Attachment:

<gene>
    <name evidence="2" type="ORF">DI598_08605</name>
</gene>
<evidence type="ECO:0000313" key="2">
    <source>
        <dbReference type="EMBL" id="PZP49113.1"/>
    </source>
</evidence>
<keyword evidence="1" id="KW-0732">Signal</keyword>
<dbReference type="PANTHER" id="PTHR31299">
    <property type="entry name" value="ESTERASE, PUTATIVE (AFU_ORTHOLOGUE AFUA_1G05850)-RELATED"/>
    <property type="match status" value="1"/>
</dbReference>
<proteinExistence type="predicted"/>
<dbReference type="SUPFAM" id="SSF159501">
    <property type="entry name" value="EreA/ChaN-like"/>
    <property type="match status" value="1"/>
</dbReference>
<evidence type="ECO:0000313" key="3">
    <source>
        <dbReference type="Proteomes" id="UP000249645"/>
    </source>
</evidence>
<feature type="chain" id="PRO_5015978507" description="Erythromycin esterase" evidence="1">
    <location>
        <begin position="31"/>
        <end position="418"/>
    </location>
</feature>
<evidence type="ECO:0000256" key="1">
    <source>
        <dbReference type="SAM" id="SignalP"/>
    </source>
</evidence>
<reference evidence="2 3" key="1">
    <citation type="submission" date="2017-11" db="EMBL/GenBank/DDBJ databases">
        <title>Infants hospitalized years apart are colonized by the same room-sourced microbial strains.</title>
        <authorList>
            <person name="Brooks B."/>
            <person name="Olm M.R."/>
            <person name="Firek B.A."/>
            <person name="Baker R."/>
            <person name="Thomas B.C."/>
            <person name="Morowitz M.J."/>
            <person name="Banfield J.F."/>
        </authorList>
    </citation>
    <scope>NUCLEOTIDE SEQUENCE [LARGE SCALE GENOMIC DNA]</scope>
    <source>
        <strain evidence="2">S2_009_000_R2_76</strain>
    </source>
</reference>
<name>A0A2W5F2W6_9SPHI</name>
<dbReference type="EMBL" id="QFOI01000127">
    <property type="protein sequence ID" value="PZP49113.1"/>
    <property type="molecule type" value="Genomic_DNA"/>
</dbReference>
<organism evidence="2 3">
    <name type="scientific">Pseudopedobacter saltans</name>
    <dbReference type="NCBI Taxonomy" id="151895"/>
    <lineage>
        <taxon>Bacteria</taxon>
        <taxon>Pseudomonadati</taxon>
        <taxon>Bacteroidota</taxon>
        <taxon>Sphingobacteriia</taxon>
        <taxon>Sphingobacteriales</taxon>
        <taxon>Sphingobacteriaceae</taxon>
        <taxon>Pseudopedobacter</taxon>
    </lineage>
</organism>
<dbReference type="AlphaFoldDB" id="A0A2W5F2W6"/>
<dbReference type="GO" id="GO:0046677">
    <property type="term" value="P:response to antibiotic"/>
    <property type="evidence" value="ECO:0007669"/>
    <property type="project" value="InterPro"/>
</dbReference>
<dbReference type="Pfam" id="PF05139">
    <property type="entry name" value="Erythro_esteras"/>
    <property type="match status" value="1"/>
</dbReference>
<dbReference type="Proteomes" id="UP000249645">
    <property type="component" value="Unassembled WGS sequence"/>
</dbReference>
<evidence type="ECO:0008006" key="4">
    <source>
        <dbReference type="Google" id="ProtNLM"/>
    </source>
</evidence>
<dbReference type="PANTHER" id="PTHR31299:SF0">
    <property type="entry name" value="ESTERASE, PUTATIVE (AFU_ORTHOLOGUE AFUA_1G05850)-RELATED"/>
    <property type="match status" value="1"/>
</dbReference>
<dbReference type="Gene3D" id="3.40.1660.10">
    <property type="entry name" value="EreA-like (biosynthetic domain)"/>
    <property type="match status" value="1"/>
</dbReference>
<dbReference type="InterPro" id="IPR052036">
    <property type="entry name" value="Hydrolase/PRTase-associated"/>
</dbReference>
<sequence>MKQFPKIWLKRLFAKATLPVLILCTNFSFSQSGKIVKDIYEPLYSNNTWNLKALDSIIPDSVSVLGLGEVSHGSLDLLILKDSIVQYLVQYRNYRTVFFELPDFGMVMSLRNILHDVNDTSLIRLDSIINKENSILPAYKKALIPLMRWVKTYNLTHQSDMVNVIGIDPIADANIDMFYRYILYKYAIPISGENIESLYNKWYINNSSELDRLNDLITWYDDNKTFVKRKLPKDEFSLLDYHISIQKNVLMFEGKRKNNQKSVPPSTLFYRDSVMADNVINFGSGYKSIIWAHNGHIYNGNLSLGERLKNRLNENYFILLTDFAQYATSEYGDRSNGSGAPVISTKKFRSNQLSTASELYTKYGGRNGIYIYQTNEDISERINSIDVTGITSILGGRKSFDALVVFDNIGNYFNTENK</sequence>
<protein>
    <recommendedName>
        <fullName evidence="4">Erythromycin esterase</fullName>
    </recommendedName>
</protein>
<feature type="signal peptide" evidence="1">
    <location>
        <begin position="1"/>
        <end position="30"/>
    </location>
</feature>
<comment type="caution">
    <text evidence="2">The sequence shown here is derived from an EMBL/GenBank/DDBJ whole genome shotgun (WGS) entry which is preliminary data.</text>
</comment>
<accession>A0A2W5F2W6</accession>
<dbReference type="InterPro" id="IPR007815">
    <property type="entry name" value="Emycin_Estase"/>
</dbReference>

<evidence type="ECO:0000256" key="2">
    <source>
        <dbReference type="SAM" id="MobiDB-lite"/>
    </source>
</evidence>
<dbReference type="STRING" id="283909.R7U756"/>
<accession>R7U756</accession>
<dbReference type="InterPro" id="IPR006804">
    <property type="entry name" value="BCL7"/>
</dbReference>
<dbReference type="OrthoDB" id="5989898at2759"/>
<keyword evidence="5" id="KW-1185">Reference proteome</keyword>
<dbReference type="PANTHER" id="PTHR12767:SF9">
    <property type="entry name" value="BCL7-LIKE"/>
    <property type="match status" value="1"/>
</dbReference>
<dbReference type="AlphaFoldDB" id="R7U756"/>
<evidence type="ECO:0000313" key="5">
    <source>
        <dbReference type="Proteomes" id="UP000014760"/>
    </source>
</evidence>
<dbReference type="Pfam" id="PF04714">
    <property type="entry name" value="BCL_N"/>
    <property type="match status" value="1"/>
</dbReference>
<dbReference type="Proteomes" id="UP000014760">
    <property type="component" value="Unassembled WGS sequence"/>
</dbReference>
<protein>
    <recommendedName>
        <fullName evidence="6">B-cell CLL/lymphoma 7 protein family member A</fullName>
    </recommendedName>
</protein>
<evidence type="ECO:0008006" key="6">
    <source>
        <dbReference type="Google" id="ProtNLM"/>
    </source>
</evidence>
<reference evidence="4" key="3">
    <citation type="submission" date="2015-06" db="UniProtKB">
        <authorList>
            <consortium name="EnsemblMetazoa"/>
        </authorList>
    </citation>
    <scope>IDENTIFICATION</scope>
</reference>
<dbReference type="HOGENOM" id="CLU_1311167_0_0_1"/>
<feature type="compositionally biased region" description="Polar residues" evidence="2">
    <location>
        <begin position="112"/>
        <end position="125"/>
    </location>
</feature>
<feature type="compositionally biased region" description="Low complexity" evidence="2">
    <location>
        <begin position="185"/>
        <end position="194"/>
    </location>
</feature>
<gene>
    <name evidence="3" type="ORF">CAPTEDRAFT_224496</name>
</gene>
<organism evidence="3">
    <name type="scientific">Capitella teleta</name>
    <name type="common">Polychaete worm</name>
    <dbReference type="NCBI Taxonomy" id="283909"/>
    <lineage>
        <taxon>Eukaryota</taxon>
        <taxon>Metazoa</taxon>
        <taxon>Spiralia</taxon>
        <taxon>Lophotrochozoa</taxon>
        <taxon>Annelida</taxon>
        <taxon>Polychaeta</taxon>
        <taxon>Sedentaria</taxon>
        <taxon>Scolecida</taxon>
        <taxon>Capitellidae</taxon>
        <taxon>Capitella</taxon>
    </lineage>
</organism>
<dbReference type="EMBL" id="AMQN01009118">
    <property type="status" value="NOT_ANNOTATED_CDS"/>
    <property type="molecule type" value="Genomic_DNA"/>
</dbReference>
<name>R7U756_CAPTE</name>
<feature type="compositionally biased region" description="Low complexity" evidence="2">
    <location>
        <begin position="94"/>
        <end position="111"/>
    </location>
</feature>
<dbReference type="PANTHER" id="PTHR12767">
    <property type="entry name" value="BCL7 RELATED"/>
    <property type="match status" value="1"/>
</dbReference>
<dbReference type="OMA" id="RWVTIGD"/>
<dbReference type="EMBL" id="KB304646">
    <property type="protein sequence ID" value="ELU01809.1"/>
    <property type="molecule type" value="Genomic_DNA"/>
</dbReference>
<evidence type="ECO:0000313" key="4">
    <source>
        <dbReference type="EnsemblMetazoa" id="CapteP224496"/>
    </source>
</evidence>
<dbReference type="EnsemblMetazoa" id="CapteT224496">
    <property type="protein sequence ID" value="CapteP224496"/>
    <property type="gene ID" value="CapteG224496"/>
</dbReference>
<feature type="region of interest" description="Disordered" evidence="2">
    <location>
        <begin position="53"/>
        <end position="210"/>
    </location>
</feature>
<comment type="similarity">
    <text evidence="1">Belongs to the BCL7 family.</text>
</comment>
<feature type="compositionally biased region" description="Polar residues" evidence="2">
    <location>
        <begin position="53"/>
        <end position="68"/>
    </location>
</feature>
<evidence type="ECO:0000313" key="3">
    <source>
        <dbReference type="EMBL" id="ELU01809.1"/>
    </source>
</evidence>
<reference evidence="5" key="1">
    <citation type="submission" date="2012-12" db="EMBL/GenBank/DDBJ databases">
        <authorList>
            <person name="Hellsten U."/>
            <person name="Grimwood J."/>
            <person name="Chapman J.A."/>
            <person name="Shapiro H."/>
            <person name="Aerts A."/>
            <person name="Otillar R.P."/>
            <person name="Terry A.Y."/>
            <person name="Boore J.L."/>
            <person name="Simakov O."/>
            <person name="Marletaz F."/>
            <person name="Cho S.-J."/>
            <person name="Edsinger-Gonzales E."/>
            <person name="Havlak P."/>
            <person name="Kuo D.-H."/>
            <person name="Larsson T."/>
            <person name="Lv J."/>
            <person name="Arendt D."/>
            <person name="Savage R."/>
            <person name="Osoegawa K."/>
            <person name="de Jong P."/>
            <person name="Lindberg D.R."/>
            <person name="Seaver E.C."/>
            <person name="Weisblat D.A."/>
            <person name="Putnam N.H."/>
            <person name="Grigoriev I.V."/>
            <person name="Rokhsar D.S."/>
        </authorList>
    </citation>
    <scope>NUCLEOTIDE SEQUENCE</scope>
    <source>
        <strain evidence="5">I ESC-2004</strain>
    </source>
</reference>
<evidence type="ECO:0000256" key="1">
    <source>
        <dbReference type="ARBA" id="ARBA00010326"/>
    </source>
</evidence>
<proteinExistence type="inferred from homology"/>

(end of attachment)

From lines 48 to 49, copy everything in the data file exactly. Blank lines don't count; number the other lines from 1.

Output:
    <scope>NUCLEOTIDE SEQUENCE [LARGE SCALE GENOMIC DNA]</scope>
    <source>